Sian Elias

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Dame Sian Elias
Sian Elias.jpg
12th Chief Justice of New Zealand
In office
17 May 1999 – 13 March 2019
Nominated byJenny Shipley
Appointed bySir Michael Hardie Boys
Preceded byThomas Eichelbaum
Succeeded byHelen Winkelmann
Administrator of the Government
In office
31 August 2016 – 28 September 2016
MonarchElizabeth II
Prime MinisterJohn Key
In office
23 August 2011 – 31 August 2011
MonarchElizabeth II
Prime MinisterJohn Key
In office
4 August 2006 – 23 August 2006
MonarchElizabeth II
Prime MinisterHelen Clark
In office
22 March 2001 – 4 April 2001
MonarchElizabeth II
Prime MinisterHelen Clark
Personal details
Sian Seerpoohi Elias

(1949-03-13) 13 March 1949 (age 73)
London, England
SpouseHugh Fletcher
Alma materUniversity of Auckland
Stanford Law School

Dame Sian Seerpoohi Elias GNZM KC PC[1] (born 13 March 1949) is a New Zealand former Government official, who served as the 12th Chief Justice of New Zealand,[2] and was therefore the most senior member of the country's judiciary. She was the presiding judge of the Supreme Court of New Zealand and on several occasions acted as Administrator of the Government.

Early life and family[edit]

Born in London of an Armenian father and a Welsh mother (hence her Welsh forename and Armenian surname), Elias arrived in New Zealand in 1952, and later attended Diocesan School for Girls in Auckland.[3] She completed a law degree from the University of Auckland in 1970, and then undertook further study at Stanford University.[2] She took up employment with an Auckland law firm in 1972, beginning her career as a barrister three years later. She also served as a member of the Motor Spirits Licensing Appeal Authority and of the Working Party on the Environment.

Elias is married to Hugh Fletcher, former CEO of Fletcher Challenge and a former Chancellor of the University of Auckland.

Early judicial career[edit]

Elias served as a Law Commissioner from 1984 to 1988. She is also known for her work in relation to various Treaty-related cases. In 1990, she was awarded a New Zealand 1990 Commemoration Medal in recognition of her services. In 1988 she and Lowell Goddard were made the first women Queen's Counsel in New Zealand. Elias became a judge of the High Court in 1995, and occasionally sat on the Court of Appeal.[4]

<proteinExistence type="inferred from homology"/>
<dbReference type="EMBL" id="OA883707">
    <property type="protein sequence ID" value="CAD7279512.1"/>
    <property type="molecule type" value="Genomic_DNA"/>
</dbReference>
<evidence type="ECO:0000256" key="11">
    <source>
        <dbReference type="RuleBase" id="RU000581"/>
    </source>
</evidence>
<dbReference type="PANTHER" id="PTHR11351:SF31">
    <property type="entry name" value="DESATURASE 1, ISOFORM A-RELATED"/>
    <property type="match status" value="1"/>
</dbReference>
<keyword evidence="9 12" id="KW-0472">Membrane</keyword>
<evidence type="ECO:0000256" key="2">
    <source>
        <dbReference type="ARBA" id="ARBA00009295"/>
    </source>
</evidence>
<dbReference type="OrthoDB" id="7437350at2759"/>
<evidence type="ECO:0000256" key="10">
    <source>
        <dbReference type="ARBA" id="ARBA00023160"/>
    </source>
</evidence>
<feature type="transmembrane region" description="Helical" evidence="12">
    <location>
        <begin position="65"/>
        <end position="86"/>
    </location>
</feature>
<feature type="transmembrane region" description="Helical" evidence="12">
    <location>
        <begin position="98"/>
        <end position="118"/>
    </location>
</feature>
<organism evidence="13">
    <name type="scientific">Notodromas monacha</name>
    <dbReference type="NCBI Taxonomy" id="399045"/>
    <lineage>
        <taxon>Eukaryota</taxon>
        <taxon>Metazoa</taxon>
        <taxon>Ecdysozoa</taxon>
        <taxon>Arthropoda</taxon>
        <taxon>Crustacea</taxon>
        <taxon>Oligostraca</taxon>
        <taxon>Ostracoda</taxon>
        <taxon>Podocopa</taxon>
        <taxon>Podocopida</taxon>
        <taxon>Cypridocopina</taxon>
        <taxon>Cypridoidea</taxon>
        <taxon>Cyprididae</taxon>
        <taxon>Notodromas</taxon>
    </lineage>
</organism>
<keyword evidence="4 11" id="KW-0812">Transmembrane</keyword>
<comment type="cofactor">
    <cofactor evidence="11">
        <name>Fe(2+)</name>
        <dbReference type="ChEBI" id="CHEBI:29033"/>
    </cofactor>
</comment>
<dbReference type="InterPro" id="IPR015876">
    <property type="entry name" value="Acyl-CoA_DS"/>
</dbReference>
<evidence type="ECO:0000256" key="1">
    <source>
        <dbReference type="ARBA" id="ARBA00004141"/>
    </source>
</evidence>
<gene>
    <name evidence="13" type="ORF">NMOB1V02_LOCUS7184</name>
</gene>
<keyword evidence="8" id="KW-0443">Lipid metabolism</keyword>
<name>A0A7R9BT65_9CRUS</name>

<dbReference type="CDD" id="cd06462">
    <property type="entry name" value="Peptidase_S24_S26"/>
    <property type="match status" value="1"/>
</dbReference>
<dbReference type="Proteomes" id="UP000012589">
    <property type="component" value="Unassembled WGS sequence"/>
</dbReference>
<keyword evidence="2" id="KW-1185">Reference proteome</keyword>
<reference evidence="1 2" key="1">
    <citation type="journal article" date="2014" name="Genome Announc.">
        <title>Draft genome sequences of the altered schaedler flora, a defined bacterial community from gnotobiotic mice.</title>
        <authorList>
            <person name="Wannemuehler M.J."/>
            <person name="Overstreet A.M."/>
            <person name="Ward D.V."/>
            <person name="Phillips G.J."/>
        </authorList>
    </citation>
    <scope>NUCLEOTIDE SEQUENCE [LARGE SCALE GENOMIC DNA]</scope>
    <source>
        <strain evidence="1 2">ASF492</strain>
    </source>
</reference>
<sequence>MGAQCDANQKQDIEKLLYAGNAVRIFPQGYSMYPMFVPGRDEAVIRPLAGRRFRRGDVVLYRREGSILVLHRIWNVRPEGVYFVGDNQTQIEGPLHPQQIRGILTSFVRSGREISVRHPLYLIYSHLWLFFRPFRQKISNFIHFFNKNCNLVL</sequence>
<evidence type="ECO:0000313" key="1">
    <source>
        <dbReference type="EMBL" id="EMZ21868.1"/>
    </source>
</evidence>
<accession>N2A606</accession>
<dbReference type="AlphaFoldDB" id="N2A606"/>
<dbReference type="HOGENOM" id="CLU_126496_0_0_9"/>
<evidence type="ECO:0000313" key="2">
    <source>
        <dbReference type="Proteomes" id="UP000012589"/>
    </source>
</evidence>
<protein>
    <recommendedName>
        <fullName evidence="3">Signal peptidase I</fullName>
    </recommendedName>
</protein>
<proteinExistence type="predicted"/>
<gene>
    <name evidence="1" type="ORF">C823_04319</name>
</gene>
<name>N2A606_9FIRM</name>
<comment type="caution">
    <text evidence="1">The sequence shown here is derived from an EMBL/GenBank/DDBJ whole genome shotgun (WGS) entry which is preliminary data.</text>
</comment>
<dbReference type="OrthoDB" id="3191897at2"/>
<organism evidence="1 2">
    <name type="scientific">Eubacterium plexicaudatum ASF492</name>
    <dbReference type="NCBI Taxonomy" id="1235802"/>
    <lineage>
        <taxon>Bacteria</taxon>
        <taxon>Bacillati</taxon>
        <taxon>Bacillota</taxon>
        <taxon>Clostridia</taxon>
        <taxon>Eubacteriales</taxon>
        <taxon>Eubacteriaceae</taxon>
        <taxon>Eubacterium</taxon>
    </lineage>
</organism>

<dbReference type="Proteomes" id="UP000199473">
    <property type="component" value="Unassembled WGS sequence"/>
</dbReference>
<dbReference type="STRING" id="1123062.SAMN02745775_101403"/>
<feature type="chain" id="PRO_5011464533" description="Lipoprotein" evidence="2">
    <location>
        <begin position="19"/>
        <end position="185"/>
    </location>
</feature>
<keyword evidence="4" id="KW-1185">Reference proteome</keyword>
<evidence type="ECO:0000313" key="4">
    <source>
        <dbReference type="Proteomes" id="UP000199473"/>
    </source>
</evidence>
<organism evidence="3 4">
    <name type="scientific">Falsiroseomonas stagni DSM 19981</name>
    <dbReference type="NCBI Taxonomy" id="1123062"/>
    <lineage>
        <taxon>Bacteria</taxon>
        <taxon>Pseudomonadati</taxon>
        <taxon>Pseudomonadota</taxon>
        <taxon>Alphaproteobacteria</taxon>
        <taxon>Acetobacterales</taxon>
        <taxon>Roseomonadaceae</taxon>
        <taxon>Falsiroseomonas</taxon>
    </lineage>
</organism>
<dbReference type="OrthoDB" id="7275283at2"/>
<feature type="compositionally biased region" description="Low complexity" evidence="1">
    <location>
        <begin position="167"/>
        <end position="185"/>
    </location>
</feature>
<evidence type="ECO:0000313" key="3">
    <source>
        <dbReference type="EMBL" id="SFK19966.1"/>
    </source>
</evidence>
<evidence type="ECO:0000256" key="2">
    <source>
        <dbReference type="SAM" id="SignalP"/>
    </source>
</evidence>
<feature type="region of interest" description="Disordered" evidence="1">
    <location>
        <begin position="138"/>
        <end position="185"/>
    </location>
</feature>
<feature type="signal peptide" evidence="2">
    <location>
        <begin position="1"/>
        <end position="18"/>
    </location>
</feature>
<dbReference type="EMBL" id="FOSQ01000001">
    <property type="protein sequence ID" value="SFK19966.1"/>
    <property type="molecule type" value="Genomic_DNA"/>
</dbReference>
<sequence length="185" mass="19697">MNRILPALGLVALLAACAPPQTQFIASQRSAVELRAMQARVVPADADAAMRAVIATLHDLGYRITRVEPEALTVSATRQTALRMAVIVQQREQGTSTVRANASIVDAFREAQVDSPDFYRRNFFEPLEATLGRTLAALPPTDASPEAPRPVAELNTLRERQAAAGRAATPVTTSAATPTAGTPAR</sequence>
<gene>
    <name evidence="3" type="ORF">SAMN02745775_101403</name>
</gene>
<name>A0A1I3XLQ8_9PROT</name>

Chief Justice[edit]

Elias swearing-in Governor-General Dame Patsy Reddy, 28 September 2016

On 17 May 1999, Elias was sworn in as Chief Justice of New Zealand, the first woman to hold that position in New Zealand.[5] In the 1999 Queen's Birthday Honours, she was appointed a Dame Grand Companion of the New Zealand Order of Merit.[6]

Service as Administrator of the Government[edit]

One aspect of the role of Chief Justice is the role of Administrator of the Government when the Governor-General is unable to fulfil their duties (due to a vacancy in the position, illness, absence from New Zealand or some other cause).[7] Elias has held the position of Administrator of the Government from 22 March 2001 until 4 April 2001, between the terms of Sir Michael Hardie Boys and Dame Silvia Cartwright, from 4 August 2006 until 23 August 2006 between Cartwright's term and that of Sir Anand Satyanand, from 23 August 2011 until 31 August 2011 between the terms of Satyanand and Sir Jerry Mateparae, from 31 August 2016 until 28 September 2016 between the terms of Mateparae and Dame Patsy Reddy, and at other times when the Governor-General has been unable to act.